An ultimate release of the Original Trilogy should be about one thing: preservation. These are historical artifacts and should be treated as such. Yes, even the Special Edition is an historical artifact. If someone grew up on that (extremely flawed) version & prefers it, by all means they should be able to watch it as what it should have always been: the bonus disc.
The most obvious changes to the 4K Master is the Greedo scene, per usual. In the previous study, we only compared the actual Special Edition-created two-shot. The 4K version has modified the previous and the following shot, which we’ll get into.
So now, immediately after Han’s “Yes, I bet you have” threat, we have a new shot of Greedo shouting an unsubtitled threat of what is now known as “maclunkey”, which may or may not mean “This will be the end of you” based on dialog Sebulba threatens Anakin with in The Phantom Menace. Since that is a long phrase for a shot lasting only 17 frames, there is no translation given. This new shot features a crop of Greedo from the previous shot of him threatening Han, with a replacement background behind him so that the same patron doesn’t cross twice in a row.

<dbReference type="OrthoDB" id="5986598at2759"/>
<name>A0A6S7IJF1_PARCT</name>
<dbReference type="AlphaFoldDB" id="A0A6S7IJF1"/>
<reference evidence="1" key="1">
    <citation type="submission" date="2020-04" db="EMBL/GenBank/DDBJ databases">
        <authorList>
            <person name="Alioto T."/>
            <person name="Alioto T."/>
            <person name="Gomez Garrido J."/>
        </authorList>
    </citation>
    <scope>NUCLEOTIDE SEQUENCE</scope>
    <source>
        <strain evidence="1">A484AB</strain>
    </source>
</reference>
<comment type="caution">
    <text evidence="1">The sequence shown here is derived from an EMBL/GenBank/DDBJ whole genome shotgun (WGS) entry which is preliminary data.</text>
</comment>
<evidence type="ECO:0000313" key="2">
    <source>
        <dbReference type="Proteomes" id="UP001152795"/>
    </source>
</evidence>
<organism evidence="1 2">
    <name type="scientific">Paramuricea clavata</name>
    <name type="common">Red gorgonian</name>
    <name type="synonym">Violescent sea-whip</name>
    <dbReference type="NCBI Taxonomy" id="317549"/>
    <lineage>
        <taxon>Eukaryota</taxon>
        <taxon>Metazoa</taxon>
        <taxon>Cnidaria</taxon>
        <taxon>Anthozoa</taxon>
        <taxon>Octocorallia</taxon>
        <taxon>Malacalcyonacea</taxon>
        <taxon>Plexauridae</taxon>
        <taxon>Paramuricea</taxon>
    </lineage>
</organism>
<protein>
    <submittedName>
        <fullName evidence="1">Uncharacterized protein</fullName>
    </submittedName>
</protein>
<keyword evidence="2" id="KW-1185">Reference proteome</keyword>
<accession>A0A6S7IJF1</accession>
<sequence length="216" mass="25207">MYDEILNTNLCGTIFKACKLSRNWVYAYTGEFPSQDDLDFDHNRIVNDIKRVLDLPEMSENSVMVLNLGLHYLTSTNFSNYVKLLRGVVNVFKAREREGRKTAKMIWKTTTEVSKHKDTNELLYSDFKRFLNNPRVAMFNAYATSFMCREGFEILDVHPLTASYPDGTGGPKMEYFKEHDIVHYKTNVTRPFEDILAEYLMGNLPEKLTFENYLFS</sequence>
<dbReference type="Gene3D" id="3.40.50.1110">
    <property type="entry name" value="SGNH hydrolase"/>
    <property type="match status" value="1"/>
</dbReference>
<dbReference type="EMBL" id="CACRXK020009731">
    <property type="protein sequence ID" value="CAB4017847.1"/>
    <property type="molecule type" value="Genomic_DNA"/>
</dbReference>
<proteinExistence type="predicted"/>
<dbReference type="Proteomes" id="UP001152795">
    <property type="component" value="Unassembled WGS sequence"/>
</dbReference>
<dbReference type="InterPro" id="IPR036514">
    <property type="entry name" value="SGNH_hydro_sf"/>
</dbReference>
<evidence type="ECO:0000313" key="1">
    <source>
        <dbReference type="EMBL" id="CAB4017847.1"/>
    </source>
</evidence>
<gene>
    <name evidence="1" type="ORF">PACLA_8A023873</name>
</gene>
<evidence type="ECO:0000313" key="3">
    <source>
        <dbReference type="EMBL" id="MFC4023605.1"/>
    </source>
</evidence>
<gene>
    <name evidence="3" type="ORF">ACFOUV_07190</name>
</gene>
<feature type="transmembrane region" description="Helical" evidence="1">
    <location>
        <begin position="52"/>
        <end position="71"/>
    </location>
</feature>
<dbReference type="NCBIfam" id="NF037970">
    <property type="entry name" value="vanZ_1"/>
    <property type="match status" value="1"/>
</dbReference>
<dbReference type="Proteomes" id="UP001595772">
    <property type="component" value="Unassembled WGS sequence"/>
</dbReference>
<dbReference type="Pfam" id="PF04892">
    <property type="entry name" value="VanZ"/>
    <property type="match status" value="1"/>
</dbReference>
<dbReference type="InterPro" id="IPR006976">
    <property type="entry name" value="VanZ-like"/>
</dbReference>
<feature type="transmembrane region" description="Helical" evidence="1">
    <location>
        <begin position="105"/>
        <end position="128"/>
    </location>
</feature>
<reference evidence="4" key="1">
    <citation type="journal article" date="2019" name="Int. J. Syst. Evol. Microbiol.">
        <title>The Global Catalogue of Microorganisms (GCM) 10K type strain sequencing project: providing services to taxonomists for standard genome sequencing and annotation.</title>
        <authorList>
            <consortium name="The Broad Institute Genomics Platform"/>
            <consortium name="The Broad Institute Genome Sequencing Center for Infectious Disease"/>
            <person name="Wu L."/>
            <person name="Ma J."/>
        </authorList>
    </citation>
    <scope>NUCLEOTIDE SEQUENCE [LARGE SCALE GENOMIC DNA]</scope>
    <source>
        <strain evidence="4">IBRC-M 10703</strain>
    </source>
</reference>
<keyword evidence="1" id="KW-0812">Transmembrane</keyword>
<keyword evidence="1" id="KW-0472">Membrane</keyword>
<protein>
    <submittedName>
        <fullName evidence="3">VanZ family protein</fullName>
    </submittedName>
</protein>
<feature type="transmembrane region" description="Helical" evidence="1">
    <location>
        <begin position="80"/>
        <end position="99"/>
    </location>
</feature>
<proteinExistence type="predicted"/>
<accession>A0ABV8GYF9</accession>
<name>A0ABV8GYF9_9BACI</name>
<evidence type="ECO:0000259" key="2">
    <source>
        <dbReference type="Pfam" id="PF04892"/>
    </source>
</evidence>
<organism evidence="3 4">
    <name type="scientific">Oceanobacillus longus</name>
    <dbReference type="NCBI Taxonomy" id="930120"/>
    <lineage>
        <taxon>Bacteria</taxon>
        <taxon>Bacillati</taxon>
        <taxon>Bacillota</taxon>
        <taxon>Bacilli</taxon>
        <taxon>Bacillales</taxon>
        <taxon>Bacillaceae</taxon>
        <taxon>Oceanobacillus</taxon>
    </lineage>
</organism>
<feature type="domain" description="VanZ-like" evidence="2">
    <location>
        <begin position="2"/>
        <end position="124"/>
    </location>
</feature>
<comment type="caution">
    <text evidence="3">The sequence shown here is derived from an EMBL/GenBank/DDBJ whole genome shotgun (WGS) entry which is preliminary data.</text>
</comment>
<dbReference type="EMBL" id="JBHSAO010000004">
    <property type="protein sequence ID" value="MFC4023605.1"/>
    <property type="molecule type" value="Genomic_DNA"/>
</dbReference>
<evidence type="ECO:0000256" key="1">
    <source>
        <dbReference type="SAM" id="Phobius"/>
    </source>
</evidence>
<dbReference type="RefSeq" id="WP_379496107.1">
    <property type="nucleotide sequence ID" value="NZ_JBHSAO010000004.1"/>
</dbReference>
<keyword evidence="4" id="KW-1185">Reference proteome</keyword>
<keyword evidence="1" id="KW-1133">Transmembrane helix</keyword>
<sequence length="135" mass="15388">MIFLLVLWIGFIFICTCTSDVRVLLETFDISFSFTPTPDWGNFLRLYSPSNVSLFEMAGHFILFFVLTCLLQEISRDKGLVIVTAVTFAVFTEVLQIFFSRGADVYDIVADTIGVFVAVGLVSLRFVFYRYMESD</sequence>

The two-shot starts at the same frame as it did in 97SE and 04SE. However, instead of Han firing two frames after Greedo (HD Branch, down from 8 in 97SE), he now fires at the same frame. Han’s firing animation is the same as before, Greedo’s is the same as the HD Branch but with recomposited smoke and new effects as the blast hits the wall.
Greedo is hit and explodes without having an insert frame of the dummy, confusing the issue of where the explosion is coming from, especially since the dummy explosion now lasts only 12 frames instead of 29, now just half a second.
As you can see previously, no matter who shot when or how long the two-shot lasted, we had a over a second of Greedo exploding and the smoke wiping across the screen. A breath before the body falls onto the table in the following shot.
Looking at the stack, you might think to yourself that this is great, the scene doesn’t focus on the dummy explosion anymore. The issue lies in the fact that the dummy explosion now only lasts half a second, which barely separates these two shots:
The quick cut to the explosion make it look like it’s functioning as a transition between these shots, which subconsciously breaks the 30-degree rule, where the shot has changed but not enough that it doesn’t look jarring.
Even with the addition of “maclunkey” the sequence lasts 5 fewer frames than 97SE/04SE.
The Disney+ version of A New Hope is 0.25 seconds longer than the Blu-ray, but 0.21 seconds shorter than the DVD.
Han now waits 27 frames before firing after saying “Yes, I bet you have”. This is up from 12 in 97SE/04SE, 4 in 04SE, and 1 in the original shot (which is the entirety of the original shot).
Han’s shadow of his hand moves in the wide shot again, something that was present in the 97SE but fixed in the HD Branch.
Thanks to Tristan Riddell for helping me identify the 30-degree rule.